Crude oil prices were mixed last week but fell on the last day for September, with WTI settling down 0.21% at $90.71 per barrel and Brent settling down 0.3% at $92.07 for the week. However, oil prices still posted gains for the week, month, and quarter due to production cuts by OPEC+ and restrained output from U.S. producers. Prices have rallied $25-$30 from May lows largely due to Saudi Arabia and Russia cutting output by over 1 million bpd. However, oil's rally may cool as the global economy slows and the market is seen as overcrowded on the bullish side although pullback already happened and next rally is expected in the near term if fundamentals allow it.


China's factory activity expanded in September for the first time in 6 months, according to an official survey, suggesting the world's second-largest economy has begun to recover after slowing down earlier in the year due to strict COVID-19 policies. The purchasing managers' index rose to 50.2 in September from 49.7 in August, beating forecasts and crossing above the 50 threshold that indicates economic expansion.

U.S. consumer spending increased in August, though underlying inflation moderated with annual price rises excluding food and energy slowing below 4%. Gasoline prices surged helping lift inflation as measured by the PCE price index, though the rise was aided by a lower base of comparison to last year.

After declining for 5 months, U.S. home prices saw their first year-over-year increase in July since February with a potential end to the downturn as high mortgage rates curb seller enthusiasm and reduce inventory. While the housing market remains below peak pandemic-era prices, positive monthly gains in July and August indicate stabilization rather than a prolonged decline.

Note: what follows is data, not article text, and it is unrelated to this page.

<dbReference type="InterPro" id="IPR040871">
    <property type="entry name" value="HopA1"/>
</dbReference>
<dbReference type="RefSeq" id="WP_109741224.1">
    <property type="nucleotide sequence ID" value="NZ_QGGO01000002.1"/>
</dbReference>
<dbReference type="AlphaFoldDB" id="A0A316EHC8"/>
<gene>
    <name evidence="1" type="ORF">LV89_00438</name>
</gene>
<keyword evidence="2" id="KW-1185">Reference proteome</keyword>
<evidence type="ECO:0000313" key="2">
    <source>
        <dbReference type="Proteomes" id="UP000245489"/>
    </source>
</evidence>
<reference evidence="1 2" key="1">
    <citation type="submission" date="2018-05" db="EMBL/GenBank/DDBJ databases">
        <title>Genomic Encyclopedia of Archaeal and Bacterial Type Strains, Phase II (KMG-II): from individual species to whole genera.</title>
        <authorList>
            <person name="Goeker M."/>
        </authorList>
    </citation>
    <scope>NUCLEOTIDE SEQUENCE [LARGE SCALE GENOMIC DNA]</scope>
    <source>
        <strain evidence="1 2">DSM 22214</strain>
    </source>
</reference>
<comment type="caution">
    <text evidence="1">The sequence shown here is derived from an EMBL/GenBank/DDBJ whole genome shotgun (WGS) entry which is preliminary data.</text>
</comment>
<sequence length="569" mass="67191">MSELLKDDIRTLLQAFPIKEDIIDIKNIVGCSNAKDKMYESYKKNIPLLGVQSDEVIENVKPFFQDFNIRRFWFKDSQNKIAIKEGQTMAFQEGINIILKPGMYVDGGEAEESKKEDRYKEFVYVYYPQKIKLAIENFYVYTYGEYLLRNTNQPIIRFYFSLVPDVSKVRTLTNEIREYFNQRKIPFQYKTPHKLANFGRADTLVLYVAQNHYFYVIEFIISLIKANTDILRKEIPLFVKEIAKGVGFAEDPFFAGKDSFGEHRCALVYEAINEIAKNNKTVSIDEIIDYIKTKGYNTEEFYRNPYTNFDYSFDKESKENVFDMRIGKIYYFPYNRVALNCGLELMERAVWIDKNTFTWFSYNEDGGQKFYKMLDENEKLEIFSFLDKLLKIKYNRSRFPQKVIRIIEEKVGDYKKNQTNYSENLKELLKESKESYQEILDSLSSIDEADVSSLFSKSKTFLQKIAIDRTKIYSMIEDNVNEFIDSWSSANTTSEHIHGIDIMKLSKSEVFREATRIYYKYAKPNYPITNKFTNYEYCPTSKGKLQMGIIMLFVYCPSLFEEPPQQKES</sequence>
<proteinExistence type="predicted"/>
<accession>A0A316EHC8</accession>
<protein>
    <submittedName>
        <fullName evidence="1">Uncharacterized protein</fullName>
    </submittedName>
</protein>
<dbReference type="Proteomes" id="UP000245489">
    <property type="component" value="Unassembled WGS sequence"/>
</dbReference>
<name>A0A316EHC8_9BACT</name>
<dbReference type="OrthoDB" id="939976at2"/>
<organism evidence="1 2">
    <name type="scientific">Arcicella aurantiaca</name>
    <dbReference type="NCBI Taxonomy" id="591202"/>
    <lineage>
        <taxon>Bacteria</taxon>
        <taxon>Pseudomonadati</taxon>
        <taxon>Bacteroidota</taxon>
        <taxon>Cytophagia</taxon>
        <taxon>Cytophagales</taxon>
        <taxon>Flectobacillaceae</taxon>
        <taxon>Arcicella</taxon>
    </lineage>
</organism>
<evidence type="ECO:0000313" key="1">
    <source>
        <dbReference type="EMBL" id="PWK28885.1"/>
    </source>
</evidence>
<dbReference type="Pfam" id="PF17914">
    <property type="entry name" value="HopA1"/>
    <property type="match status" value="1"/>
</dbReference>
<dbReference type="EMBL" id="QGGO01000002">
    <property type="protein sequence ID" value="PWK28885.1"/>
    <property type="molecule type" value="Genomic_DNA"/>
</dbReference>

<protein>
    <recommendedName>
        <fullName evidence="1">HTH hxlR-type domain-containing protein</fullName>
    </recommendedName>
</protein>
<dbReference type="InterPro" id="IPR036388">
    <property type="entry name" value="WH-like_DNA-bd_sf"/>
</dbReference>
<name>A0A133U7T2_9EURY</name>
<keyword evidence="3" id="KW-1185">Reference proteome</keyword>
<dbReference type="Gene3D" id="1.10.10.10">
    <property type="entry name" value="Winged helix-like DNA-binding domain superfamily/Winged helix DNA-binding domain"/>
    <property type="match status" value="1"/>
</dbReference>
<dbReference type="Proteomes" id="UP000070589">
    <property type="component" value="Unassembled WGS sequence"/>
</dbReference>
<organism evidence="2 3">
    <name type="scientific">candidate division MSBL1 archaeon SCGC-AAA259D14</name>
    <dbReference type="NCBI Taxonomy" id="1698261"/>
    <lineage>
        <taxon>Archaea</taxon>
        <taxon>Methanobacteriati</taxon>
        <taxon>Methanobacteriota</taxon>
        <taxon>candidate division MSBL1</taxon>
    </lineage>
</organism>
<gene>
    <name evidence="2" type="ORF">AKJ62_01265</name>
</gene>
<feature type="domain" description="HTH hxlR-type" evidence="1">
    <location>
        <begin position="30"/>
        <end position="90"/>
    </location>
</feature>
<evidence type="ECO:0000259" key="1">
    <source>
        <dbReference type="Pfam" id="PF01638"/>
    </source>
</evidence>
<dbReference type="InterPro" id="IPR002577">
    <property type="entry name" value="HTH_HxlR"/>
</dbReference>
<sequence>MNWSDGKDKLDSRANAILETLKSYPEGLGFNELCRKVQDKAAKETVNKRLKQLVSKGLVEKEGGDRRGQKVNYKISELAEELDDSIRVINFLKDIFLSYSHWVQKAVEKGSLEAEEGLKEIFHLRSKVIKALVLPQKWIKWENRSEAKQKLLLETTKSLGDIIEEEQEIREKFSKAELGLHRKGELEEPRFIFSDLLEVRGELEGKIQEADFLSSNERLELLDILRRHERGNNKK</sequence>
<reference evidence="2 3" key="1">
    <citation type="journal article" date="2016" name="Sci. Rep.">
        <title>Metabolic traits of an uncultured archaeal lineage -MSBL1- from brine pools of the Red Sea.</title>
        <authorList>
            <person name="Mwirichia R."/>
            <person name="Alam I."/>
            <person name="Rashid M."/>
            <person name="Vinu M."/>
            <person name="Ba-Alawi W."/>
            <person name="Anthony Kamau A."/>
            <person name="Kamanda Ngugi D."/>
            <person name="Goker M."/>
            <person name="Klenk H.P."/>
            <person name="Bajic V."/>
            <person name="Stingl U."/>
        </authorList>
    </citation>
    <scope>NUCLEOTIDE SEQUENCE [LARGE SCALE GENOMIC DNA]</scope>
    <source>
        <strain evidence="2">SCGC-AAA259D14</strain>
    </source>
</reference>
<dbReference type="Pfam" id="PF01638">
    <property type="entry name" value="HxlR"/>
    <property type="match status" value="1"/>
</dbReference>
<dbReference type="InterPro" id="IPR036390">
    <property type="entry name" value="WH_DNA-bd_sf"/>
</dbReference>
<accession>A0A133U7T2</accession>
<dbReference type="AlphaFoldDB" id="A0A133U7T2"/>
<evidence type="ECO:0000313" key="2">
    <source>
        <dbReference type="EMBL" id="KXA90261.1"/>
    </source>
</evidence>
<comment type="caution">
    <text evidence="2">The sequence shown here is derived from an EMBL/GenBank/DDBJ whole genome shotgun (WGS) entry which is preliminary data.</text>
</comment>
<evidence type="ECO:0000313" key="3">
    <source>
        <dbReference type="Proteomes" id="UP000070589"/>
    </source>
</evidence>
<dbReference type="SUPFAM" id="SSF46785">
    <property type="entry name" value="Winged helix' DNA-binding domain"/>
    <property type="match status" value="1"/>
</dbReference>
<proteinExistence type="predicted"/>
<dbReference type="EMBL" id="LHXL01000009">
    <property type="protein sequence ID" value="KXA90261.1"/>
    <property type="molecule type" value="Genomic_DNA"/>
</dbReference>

What Can We Expect from The Market This Week

 RBA Interest Rate Decision: The Reserve Bank of Australia held its key interest rate steady at 4.10% on September 20, 2023, but is expected to deliver one more 25 basis point hike by the end of 2023 to a peak of 4.35% based on economist forecasts and upcoming inflation and jobs data. However, it would not be expected to be this October.

RBNZ Interest Rate Decision: The market expects the Reserve Bank of New Zealand to keep interest rates unchanged at its upcoming meeting after three consecutive meetings of pause due to concerns about the impact on the New Zealand economy, which is already facing headwinds. However, some analysts think further hikes may still occur to address inflationary pressures and momentum in the housing market.

ADP Nonfarm Employment Change: September figures that will be released on Wednesday are closely watched as a precursor to the government's monthly jobs report, with expectations that 155,000 new private sector jobs will be added in September.

ISM (non-)manufacturing PMI: The manufacturing PMI registered 47.6 in August 2023, indicating a contraction in manufacturing, although it is improving from a low of 46 in June data. While there are some positive signs for US manufacturing, such as fiscal largesse and stabilising levels, there are also concerns about the sector contracting and the possibility of a recession.

US Nonfarm payrolls: Early indicators suggest another solid month for the US labour market in September, with expectations of around 155,000 new jobs added and the unemployment rate edging down to 3.7% from 3.8% in August. However, the nonfarm payrolls report will be scrutinised for signs of the labour market weakening amid strike actions and other potential factors, with expectations of a significant decline to 163K from 187K.